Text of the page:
Haram begins with an interruption. What sounds like a lively music hall performance is brought to a halt with an announcer’s voice, apologizing for disturbing “your dancin’ and enjoyment,” only to be interrupted himself just a few second later by the sound of slow-oozing synths. Such is the M.O. for “Sir Benni Miles,” the first track on Armand Hammer‘s album-length collaboration with producer The Alchemist, and one that keeps fading out and fading back in, easing in and out of frame and consciousness, stopping and starting, ebbing and flowing. It doesn’t allow a lot of time for the listener or emcees billy woods and Elucid to get comfortable—it feels like an act of disruption.
It’s part and parcel with the New York hip-hop duo’s music, which is never anything less than arresting. Every element of woods and Elucid’s creations is intended to stop the listener in their tracks, from their unconventional structural approach to their intricate lyrical lattices of bleak realism, humor and social consciousness—even their album’s artwork, whether it’s the NYPD officer scaling a building that houses an illegal tiger on last year’s Shrines to the two severed, bloody pig’s heads that adorn the front of their latest. The porcine sacrifice that greets the listener can be seen as a proceed-with-caution sign for those not ready for something a bit more confrontational than lo-fi chill beats to study to. Armand Hammer’s music is incapable of fading into the background, and that’s very much by design.
Photographic warning aside, Haram often feels like Armand Hammer’s most accessible set of tracks yet. On past albums, woods and Elucid’s voices were backed by a rotating cast of producers including Kenny Segal and Earl Sweatshirt, and that they all managed to fit together so seamlessly speaks to the duo’s curatorial ears. By aligning with The Alchemist to build the sonic atmosphere for an entire album’s worth of songs (following his recent Grammy-nominated collaboration with Freddie Gibbs), Armand Hammer have arrived on something more organically cohesive, if constantly in motion. For his part, The Alchemist shakes up the formula from track to track, from spacious psychedelia on “Scaffolds” to sunny ’70s pop bounce on “Falling Out the Sky,” and from the slow-burn menace of the sound of “Wishing Bad” to the soulful boom bap of “Black Sunlight.” The shadowy tone that always lingers at the edges of Armand Hammer’s cryptic and cutting rap remains, but sunlight breaks through the blinds more often this time.
That doesn’t necessarily extend to Elucid and woods’ perspective, which is often playful but rarely optimistic. On the hauntingly hypnotic “Indian Summer,” woods reminisces about swearing vengeance on the human race in seventh grade after working unglamorous summer jobs: “I used to cut grass and smile like I meant it/We squatted in the shade when the mowers overheated/Came home stinkin’ of gas in the evening.” In “Scaffolds,” woods turns around some of his sharpest wordplay in working through his thoughts on self-preservation versus what he owes to the community, asking “Am I my brother’s keeper? N*gga, I got my own shit/ Excuse me, I got excuses, I got excuses.” But it’s not until “Chicharonnes,” featuring Quelle Chris, where the Chekhov’s Gun of the album art finally goes off, woods and Chris trading quips about “pigs.” “Negroes say they hate the cops/But the minute’s something’s off, they wanna use force,” woods laments in the first verse; “Oh you big and bad? Blowin’ hay and sticks, huffin’ bricks,” sneers Chris in the next.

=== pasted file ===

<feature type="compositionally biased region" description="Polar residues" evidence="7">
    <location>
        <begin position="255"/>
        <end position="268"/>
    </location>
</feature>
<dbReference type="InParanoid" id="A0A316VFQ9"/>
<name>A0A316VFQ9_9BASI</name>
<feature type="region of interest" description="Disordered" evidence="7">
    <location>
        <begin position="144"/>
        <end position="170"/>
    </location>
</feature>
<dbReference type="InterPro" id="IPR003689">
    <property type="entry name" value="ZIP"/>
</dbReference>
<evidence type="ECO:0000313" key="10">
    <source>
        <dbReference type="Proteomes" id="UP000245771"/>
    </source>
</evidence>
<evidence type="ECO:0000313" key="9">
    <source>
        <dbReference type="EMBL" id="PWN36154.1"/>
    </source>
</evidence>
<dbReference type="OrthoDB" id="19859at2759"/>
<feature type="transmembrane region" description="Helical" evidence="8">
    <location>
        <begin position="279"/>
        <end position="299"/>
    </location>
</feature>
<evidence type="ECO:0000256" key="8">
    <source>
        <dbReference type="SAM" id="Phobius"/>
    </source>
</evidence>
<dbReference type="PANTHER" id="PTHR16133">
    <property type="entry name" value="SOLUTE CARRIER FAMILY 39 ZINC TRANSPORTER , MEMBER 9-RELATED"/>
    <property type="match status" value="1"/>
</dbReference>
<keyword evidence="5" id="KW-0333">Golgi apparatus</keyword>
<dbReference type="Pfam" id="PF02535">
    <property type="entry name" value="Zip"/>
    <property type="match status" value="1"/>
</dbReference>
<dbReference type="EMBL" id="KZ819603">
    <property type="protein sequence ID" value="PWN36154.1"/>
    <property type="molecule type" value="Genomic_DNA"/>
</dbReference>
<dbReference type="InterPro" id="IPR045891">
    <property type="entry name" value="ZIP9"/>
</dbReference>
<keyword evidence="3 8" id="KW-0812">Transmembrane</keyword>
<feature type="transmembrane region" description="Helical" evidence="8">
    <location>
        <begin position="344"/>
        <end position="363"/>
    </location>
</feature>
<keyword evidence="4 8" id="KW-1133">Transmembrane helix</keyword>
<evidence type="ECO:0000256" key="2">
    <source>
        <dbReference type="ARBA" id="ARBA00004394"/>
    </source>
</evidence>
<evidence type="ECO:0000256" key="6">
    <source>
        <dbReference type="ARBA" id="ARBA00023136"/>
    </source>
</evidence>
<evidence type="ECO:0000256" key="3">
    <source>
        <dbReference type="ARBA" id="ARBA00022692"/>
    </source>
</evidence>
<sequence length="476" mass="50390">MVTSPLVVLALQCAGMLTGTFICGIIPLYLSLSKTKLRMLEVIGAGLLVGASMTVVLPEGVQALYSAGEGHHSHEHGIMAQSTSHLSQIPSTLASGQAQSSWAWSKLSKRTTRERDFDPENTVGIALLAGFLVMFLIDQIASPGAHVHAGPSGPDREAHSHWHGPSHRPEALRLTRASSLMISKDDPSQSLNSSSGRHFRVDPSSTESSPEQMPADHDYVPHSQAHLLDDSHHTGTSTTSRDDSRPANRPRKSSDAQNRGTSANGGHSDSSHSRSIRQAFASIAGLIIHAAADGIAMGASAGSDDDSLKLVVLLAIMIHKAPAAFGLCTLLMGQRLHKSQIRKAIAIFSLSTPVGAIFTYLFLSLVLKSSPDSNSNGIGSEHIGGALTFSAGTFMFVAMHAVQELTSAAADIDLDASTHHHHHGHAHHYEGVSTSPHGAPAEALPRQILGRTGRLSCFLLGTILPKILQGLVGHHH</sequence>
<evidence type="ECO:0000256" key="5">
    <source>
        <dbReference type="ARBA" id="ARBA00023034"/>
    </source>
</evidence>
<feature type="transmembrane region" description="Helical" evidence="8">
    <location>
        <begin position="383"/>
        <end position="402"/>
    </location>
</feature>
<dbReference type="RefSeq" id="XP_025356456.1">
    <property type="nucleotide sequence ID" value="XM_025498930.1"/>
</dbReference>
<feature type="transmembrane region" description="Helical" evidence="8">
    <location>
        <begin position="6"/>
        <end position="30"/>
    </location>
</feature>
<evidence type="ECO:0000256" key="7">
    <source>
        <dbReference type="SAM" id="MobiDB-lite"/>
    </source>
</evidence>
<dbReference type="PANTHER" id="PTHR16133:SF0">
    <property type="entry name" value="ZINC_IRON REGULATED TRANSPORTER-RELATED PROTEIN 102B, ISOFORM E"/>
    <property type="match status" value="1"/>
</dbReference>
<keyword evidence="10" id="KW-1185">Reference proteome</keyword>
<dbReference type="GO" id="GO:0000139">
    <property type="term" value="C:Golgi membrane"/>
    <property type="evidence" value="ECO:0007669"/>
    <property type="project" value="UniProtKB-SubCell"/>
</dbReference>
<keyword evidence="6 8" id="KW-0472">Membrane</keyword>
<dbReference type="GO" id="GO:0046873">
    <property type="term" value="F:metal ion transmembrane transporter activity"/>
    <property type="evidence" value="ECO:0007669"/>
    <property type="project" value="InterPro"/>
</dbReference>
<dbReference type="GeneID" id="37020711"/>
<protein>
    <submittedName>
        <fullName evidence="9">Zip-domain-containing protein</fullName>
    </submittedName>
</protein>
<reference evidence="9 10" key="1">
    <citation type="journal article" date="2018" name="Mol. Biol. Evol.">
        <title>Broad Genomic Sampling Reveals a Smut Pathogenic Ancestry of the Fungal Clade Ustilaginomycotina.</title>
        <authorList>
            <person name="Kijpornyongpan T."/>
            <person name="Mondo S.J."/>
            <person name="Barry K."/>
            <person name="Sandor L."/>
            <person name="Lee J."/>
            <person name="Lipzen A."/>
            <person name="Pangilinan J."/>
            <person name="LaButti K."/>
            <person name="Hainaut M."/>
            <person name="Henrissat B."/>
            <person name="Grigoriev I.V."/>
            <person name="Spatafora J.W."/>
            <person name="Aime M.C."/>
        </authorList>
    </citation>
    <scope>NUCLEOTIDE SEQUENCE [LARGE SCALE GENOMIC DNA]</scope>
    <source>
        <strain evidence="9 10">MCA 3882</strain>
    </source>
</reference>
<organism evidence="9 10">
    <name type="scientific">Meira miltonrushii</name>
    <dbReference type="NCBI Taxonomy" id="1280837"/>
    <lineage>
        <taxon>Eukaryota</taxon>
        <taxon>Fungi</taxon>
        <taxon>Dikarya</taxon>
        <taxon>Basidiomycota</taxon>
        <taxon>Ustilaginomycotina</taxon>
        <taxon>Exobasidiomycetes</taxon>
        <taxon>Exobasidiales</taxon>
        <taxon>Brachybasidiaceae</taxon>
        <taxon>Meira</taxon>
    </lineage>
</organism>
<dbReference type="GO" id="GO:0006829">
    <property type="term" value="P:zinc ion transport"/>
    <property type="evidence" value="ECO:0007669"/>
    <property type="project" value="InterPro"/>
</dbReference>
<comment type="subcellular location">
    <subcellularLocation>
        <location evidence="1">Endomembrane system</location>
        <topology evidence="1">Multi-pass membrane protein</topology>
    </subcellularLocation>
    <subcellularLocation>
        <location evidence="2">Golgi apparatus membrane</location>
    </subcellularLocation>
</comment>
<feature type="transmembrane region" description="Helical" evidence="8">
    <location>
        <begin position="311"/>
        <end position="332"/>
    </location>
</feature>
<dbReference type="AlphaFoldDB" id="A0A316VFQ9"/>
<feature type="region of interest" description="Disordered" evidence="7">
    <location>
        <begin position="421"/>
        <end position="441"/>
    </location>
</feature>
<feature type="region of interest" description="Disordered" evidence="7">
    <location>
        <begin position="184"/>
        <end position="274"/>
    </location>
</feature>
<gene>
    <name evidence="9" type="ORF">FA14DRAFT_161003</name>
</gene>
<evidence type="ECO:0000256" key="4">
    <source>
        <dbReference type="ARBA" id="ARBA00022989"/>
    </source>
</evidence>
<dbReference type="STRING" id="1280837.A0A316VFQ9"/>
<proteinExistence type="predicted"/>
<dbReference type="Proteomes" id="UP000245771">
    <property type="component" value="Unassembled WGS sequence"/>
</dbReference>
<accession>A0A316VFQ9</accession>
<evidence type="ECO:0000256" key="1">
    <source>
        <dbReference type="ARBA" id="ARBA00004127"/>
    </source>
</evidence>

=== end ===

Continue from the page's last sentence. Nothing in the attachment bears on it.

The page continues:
In Arabic, “haram” means “forbidden,” and taboo takes up residence on every block here. Sometimes that means shedding light on the failures of capitalism, sometimes that means admitting the things we often keep hidden about ourselves, and sometimes it takes the form of daytime talk-show violence and the teeth, skull-chalice and howling sexual encounter that closes the album in “Stonefruit.” Lyrics as dense and intricate as this duo’s don’t lend themselves to easy deciphering on first listen, but the musicality, the rhythmic intensity and sheer volume of breathtaking one liners is rewarding enough. Listen closer, give the words a little more space, and you’ll discover a lot more personal transparency from these sometimes oblique fabulists—which is a little ironic in the case of woods, who has never let his face be seen in a press photo. At times the intoxicating swirl of Alchemist’s production and Elucid and woods’ lyrics can feel like an illicit substance beginning to take effect, but the intent isn’t merely a high or an endorphin rush. This is a shock to the senses.
Jeff Terich is the founder and editor of Treble. He's been writing about music for 20 years and has been published at American Songwriter, Bandcamp Daily, Reverb, Spin, Stereogum, uDiscoverMusic, VinylMePlease and some others that he's forgetting right now. He's still not tired of it.